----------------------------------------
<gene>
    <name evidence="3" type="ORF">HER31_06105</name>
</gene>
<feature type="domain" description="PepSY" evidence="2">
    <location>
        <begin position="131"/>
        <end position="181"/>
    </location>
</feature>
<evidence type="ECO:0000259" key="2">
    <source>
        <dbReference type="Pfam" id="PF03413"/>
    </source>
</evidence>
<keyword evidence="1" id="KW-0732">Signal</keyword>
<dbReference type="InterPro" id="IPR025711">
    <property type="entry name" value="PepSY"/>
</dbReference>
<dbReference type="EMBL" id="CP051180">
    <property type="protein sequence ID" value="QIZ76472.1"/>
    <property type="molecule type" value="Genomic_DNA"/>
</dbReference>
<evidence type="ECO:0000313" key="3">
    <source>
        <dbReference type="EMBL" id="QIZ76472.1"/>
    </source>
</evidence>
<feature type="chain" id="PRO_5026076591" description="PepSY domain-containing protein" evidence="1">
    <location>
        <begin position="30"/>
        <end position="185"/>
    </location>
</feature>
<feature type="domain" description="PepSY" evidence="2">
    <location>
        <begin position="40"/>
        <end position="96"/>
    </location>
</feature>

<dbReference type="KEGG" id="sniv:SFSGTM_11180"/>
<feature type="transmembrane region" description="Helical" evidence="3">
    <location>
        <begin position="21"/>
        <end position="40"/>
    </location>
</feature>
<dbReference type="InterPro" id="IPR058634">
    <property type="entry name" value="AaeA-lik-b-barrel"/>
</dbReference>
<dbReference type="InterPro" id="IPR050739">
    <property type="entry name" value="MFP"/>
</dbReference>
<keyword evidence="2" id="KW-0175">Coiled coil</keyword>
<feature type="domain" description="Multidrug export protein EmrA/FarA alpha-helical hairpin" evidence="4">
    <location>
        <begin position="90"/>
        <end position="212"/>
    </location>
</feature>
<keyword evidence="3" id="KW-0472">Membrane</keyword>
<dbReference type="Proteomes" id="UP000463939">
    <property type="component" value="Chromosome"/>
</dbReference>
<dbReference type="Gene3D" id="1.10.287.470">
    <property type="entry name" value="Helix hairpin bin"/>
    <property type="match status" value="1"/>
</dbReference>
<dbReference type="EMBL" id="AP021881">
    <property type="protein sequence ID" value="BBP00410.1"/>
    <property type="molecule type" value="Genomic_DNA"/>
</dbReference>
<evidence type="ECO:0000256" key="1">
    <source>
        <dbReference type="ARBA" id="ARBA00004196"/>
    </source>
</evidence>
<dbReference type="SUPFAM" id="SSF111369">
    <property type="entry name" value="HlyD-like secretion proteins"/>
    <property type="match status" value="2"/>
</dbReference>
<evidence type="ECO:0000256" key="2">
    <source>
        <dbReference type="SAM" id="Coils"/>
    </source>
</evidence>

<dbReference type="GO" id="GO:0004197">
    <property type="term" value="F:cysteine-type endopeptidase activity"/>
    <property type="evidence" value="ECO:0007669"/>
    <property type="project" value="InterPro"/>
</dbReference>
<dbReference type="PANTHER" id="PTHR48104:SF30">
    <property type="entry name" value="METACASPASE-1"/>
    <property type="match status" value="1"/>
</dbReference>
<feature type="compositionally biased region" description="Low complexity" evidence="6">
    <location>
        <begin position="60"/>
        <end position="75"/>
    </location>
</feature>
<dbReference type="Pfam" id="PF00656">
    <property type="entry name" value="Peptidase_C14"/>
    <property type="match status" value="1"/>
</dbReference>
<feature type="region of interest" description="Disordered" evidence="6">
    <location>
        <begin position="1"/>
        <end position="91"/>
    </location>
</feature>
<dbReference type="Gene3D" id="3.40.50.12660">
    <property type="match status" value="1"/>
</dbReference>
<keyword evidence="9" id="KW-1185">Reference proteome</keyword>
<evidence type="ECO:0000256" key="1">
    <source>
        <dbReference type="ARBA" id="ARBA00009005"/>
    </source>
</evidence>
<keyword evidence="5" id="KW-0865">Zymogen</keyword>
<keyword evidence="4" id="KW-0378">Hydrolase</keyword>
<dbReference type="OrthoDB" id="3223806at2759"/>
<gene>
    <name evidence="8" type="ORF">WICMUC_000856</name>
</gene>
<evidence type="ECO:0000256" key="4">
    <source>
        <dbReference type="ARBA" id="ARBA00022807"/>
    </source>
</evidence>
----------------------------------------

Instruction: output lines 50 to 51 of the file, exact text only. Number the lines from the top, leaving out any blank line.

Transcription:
<dbReference type="InterPro" id="IPR050739">
    <property type="entry name" value="MFP"/>